Mobile ePassport on horizon as physical issuance hits tipping point
17 October, 2017
category: Biometrics, Contactless, Government, Transit
As physical electronic passports reach their tipping point, it appears that the mobile ePassport is among the next suite of innovations. Solid evidence of these and other advancements comes from Gemalto — a company with a clear view of the trend.
With 120 out of 190 countries issuing ePassports, adoption has reached over 60 percent—a clear tipping point
Europe-based Gemalto said earlier this month that it had issued ePassports in some 30 countries. “With 120 out of 190 countries issuing ePassports, adoption has reached over 60 percent—a clear tipping point,” says Tauri Cox, Gemalto marketing coordinator for North America. “But there are still plenty of new opportunities with both small and large countries. In addition, more and more national authorities are asking for end-to-end turnkey solutions instead of single components, showing the continued growth still poised in the industry.”
Countries that have yet to deploy electronic passports will face challenges that come from the absence of those secure travel documents. “Countries without ePassports are certainly challenged from a security perspective and will need to implement stronger border control, more secure visas, document authentication, etc,” Cox says. “ICAO’s TRIP initiative is encouraging these countries to see passport issuance as a global whole where each link in the security chain is key: obviously the passport itself but also enrolment, delivery, and control.” The Trip program—it stands for Traveler Identification Program—encourages countries to tie together such elements as interoperable applications, document control and inspection systems to help secure and authenticate travel documents.
Look for launch of mobile identity credentials within handsets – aka mobile ePassports – that store data and act as a companion to the traditional passport
Cox declines to detail the return-on-investment of ePassports and the security they offer as they continue to spread—she says national security cannot be quantified—but she did offer specific benefits that follow the deployment of the secure travel documents. “For instance, when the ePassport was adopted in Peru, citizens immediately obtained visa-free travel to Europe, which was good for freedom of movement and good for the travel and tourist business,” she says. “ePassports have enabled automation at borders for the convenience of travelers whilst maintaining security as they provide a trusted credential directly from the chip which can be used to biometrically verify the traveler at electronic border gates. And ePassports have also enabled efficient plane boarding with the use of the document with electronic boarding gates.”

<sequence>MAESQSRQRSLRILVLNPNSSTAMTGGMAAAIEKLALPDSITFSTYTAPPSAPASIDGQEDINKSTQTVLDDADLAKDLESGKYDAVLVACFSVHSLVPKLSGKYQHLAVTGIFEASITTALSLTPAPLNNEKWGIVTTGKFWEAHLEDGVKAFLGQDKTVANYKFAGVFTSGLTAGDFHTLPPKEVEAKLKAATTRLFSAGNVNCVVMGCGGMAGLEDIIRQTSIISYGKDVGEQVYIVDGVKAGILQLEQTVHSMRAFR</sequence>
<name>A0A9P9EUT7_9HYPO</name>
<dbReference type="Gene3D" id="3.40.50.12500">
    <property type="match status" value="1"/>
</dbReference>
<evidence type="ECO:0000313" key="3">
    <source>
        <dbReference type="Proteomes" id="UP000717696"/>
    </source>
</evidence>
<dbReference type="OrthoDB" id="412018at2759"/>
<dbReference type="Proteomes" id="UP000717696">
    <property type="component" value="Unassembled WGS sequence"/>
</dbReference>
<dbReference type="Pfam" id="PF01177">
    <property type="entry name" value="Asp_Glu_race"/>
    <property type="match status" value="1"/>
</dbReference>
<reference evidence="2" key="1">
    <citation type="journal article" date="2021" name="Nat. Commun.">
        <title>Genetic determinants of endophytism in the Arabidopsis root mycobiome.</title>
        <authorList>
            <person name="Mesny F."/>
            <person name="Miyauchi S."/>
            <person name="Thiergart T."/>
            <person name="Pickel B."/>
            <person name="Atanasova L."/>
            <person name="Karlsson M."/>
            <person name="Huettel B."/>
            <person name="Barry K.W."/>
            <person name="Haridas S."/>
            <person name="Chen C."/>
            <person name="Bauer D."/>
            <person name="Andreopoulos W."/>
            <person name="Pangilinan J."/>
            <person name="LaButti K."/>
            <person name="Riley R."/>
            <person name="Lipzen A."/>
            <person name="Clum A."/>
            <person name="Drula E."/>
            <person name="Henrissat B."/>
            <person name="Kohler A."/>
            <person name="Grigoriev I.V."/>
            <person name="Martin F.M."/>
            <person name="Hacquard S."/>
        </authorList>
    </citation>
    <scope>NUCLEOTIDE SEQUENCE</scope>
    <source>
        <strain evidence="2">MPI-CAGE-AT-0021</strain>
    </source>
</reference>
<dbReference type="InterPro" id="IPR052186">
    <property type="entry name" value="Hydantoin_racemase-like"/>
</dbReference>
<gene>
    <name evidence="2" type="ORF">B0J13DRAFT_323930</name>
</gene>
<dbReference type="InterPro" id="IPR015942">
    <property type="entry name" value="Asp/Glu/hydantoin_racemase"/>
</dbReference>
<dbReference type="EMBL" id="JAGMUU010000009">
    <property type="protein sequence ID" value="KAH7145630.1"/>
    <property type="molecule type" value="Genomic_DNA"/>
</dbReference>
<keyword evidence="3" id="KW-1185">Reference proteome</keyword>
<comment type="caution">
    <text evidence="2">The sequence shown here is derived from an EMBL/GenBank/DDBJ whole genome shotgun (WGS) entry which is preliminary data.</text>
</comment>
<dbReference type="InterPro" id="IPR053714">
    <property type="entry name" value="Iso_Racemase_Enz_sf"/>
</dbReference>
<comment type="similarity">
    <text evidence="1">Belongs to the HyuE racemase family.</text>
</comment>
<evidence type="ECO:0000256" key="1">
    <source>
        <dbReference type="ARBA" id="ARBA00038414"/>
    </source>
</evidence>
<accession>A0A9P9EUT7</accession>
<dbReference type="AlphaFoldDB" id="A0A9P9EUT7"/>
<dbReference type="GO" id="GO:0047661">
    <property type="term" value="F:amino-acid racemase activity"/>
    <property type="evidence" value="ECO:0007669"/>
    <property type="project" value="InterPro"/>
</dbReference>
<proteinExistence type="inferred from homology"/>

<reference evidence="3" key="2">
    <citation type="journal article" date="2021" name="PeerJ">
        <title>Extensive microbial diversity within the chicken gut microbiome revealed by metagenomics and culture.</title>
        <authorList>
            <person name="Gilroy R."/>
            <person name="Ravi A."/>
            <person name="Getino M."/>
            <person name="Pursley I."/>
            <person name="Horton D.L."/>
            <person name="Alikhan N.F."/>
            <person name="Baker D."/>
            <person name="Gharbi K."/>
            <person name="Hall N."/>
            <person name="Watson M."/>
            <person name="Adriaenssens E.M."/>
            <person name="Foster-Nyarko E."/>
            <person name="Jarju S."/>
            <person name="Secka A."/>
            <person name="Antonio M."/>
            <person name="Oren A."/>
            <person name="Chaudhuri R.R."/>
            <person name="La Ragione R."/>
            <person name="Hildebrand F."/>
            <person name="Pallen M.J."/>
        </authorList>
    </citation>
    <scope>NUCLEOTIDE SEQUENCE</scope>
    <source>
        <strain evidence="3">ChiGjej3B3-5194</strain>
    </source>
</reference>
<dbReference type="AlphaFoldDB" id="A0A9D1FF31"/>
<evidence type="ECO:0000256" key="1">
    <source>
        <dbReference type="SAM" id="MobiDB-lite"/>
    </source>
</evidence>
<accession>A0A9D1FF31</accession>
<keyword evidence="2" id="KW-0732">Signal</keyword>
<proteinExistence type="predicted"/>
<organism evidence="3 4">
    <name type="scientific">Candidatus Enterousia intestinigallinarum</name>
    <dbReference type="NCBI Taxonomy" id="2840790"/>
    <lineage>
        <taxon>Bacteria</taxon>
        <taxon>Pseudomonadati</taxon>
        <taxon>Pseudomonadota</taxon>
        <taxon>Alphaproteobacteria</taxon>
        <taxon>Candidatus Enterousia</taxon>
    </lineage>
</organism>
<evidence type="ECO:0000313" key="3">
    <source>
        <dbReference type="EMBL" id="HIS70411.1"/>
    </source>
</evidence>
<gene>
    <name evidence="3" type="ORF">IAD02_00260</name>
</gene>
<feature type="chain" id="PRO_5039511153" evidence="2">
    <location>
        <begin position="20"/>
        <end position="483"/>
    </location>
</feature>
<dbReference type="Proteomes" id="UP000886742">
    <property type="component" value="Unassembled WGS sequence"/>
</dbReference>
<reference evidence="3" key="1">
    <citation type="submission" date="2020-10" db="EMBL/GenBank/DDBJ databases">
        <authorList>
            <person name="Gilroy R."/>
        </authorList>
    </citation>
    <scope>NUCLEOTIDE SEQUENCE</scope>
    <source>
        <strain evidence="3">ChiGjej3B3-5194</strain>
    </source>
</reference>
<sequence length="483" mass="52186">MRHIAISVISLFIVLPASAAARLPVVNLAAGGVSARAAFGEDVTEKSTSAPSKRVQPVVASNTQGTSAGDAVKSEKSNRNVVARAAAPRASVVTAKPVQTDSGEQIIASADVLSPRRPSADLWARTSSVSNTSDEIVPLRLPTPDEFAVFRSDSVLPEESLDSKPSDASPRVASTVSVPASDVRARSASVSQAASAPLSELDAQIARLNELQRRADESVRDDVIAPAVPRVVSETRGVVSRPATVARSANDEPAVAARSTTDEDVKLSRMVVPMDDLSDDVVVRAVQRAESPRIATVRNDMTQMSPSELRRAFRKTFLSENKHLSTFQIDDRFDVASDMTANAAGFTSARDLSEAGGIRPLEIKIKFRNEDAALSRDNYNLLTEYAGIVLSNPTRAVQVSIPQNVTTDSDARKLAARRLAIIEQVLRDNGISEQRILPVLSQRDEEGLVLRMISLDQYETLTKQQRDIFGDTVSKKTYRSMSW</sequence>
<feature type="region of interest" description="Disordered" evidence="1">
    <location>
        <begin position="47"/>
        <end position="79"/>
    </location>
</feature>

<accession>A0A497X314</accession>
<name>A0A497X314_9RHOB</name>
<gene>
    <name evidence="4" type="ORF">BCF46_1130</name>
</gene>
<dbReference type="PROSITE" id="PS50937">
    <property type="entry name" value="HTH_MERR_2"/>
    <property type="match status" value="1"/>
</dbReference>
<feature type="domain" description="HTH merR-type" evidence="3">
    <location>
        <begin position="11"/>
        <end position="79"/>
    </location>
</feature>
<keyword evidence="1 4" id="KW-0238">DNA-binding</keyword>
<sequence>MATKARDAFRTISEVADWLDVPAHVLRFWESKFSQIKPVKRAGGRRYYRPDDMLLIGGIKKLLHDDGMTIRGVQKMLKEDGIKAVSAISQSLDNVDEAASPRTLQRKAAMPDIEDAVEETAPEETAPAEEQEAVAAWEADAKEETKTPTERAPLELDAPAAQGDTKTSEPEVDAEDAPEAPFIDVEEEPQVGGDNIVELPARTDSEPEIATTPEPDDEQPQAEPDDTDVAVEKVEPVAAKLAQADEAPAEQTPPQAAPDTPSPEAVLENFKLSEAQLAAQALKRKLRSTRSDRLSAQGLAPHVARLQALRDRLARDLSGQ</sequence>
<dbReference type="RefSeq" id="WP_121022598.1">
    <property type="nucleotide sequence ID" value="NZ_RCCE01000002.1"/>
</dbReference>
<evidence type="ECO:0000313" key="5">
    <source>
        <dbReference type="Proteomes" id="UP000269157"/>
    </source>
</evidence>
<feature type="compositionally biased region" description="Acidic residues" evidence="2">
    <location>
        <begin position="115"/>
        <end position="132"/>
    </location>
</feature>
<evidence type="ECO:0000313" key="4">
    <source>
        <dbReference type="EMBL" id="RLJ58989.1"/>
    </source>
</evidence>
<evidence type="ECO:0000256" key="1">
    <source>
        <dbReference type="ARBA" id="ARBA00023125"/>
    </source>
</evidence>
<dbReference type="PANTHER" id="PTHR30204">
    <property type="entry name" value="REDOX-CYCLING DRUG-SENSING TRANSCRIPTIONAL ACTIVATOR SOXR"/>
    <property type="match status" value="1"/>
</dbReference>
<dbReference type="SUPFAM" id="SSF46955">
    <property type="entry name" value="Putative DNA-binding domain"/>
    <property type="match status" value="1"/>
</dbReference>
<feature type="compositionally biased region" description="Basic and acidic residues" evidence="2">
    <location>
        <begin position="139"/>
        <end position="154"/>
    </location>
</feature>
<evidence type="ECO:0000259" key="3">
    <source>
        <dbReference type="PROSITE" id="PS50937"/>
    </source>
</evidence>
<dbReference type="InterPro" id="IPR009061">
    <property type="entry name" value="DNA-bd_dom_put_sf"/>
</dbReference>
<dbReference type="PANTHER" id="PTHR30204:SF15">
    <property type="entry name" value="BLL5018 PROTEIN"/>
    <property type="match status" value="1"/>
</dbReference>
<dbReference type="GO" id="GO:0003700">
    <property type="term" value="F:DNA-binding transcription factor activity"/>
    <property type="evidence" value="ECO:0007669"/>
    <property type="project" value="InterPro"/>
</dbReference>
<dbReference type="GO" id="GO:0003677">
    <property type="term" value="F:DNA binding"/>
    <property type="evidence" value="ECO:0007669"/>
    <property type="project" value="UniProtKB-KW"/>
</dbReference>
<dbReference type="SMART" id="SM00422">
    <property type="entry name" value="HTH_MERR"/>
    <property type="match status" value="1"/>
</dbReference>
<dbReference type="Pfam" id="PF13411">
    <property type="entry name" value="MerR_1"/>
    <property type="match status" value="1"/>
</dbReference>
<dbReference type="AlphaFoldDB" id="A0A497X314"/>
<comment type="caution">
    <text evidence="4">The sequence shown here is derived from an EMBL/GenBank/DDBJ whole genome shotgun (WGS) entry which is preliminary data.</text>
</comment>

Mobile ePassports among advances on horizon
Future ePassports will digitally store eVisas as well as entry and exit stamps to enable more efficient immigration control. Gemalto laid out other key trends in ePassport evolution including the next generation mobile ePassport and more:
- The continued inclusion of tamper-proof polycarbonate data pages to add longevity and reduce fraud.
- Launch of mobile identity credentials within handsets – aka the mobile ePassport – that store data and act as a companion to the traditional passport.
- Smart border and smart airport technology proliferates to read ePassports and biometrics to expedite travel.
Gemalto has helped develop ePassports in Algeria, Denmark, Finland, France, Hong Kong, Italy, Korea, Morocco, Peru, Portugal, Norway, Singapore, Sweden and the USA.